Sandra Thomas has a Thanksgiving tradition for the past 21 years that’s different than most people.
Mark Philibin has the same tradition, and it’s been his for 40 years.
Sandra and Mark are among a handful of Vindicator colleagues who have been elbow deep for years in the same Thanksgiving activity:
Making the Thanksgiving Day edition of The Vindicator.
This Thursday, The Vindicator’s Thanksgiving Day newspaper will be what it has been for decades – our biggest newspaper of the year as it transports up to 40 retail store circulars to homes around the Valley. The most full of those editions will weigh nearly 3 pounds.
“After all the hectic work, it’s a sense of pride to see everything go out the way it’s supposed to,” said Sandra. “People will get their Thanksgiving ads. It’s kind of exciting. It’s a great feeling; a sense of pride.”
The production of the Thanksgiving paper is unlike any other of the year.
Most editions of The Vindicator are produced in a 24-hour cycle. A paper in your hands Monday morning didn’t exist until Sunday afternoon and evening. It was not sitting in a back storeroom for a couple weeks and then put out for sale Monday.
A normal Sunday paper has some of the work done a day or so in advance. But most of it is still created Saturday.
Seven days of newspapers and 364 days a year flow this way.
But for Thanksgiving Day.
Because of the glut of retail store circulars, work on that paper actually started weeks ago.
Placement orders come weeks in advance from stores and their agencies across the U.S.
Then the semi-trucks start showing up on Front Street.
Each store insert that you read starts with us as a stack of thousands that arrive via semi-trucks on a wood pallet wrapped (and wrapped) in plastic. Lots of semi-trucks. Those trucks visit newspapers all over the region dropping the same content. All of the stores’ circulars arrive this way.
Around our warehouse, you can’t really make out the Target-red or the Walmart-blue inserts under the thick plastic. White order sheets atop the plastic ID the store and the insert date.
Last Wednesday, work started on organizing the 40 inserts into packages that will eventually get stuffed into the Thursday paper.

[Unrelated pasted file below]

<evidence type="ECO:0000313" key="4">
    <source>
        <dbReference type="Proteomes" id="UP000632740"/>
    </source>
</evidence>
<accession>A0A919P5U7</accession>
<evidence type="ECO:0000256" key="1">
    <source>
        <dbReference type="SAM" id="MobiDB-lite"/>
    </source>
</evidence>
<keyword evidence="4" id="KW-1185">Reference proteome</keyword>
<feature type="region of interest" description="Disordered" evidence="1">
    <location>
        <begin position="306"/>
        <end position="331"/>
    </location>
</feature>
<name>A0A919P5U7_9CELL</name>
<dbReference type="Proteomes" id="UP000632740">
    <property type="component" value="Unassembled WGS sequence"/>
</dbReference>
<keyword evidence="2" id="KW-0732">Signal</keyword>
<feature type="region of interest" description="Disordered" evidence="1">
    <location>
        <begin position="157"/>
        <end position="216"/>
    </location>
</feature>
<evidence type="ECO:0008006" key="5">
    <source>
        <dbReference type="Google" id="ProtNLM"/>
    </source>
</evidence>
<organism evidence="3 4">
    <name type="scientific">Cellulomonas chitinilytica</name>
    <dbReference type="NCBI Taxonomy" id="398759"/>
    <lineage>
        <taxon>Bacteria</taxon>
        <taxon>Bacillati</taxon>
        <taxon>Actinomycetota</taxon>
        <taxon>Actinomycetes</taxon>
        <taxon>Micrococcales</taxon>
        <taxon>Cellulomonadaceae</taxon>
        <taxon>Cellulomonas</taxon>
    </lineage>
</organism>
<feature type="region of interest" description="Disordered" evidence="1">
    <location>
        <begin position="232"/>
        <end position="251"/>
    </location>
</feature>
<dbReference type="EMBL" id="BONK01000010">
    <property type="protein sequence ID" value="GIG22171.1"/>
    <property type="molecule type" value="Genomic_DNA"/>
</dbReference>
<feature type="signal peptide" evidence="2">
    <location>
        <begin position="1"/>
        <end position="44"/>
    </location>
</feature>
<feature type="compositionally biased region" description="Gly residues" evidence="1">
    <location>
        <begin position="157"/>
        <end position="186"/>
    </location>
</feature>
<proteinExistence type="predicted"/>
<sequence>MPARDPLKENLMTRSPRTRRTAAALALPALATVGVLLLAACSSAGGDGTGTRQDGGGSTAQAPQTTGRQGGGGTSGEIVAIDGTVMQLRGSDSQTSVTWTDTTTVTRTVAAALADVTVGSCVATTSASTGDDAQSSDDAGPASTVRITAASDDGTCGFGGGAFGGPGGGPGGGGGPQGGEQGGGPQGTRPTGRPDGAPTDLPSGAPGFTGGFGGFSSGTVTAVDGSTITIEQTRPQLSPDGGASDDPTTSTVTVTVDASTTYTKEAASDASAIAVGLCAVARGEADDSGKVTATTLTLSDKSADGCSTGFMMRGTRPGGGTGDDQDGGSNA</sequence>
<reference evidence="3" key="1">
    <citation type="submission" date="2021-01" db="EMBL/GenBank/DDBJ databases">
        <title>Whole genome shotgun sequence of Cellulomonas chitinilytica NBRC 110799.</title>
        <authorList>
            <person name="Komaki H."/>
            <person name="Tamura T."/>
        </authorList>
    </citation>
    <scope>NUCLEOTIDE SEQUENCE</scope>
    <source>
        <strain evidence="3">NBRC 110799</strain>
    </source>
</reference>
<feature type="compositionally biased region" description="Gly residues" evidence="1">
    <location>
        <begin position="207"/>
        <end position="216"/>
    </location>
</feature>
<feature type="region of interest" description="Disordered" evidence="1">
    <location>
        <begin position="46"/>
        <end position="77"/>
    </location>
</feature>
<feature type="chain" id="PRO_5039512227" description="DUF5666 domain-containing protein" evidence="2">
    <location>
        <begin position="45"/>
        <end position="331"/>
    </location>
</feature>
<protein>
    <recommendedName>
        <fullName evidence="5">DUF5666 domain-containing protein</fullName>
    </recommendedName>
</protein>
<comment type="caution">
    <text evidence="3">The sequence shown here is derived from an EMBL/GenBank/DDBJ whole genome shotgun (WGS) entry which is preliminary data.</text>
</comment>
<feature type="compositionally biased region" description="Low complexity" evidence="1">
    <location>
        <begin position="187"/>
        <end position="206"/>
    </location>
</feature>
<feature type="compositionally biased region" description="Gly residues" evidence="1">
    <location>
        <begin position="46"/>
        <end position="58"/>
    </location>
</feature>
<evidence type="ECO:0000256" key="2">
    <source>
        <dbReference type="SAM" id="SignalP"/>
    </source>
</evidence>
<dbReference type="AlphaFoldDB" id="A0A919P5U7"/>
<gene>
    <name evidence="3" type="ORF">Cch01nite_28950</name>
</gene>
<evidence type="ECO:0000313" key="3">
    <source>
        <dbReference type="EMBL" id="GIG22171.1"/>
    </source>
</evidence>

An inserting machine has 20 or so stations, each station is one store. An army of people keep the stations full of inserts. The machine picks one insert at a time and stuffs it into a wrap section – kind of like a sub sandwich getting filled with all sorts of ingredients as it moves down the line.
The machine moves rapid-fire – like the post-office machines that sort mail.
Not every house gets the same insert packet. Some stores want all towns; certain stores want certain towns, and we have to oblige. It’s common for a person in Poland to talk to a sibling in Howland – and they have different sets of Vindy inserts. Readers often think they were missed by us. But it is a store decision.
More stuffing will happen Monday and again Wednesday night when the live paper is assembled just before delivery.
“It’s one of the more upbeat editions we have, due to an attitude of thankfulness,” said Jim Davies, production supervisor.
It’s been this way for years – and we’re not all that sure how, when or why.
Obviously, it’s in response to retailers and their push for Black Friday shopping crowds. On that, there’s some cool history.
But where and when newspapers became lead purveyors in this process, it’s unclear, except for the historic role of hosting circulars.
Daven Hiskey has a solid story posted on the “Today I Found Out” news site. Among its claims:
Back to the 19th century, the Friday after Thanksgiving has been a major Christmas shopping day because lead retailers were often key hosts of Thanksgiving parades.
Those parades were full of Christmas promotion themes to entice shoppers.
Retailers grew weary of Thanksgiving being the last Thursday of the month as it cut short the shopping season.
In 1939, to help the economy, President Franklin Roosevelt stepped in and ordered the second to last Thursday be Thanksgiving – adding an extra week to the shopping season.
There was grumbling in pockets of the country about this. But by 1941, we all agreed.
“Black Friday” has many legends. The most valid from the 1960s has negative connotations. Retailers then tried to get it called “Big Friday.” But that tanked.
So here we are.
Today’s marketplace is completely new, with Amazon, eBay, Google and such cannibalizing the brick-and-mortar retail market.
I’m sure some of their rise was ironically aided by crazy Friday scenes at stores the past 20 years with stampedes, fights and arm-wrestling for Cabbage Patch dolls.
Increased store hours – even on Thanksgiving – seem to have lessened much of that madness. Retailers seem to walk the line between good deals at the store and deals also online.
The Black Fridays seem to be solid and still in demand. Our mailroom shows that.
Here is a video from Vindy.com showing all of this work and Jim, Sandra and Mark.
People still clamor for the Thanksgiving paper, and Jim, Sandra and Mark keep their tradition going.
“I’m happy to just get it out,” said Mark. “Get it going and keep on trucking down the highway.”
Todd Franko is editor of The Vindicator. He likes emails about stories and our newspaper. Email him at firstname.lastname@example.org. Tweet him, too, at @tfranko.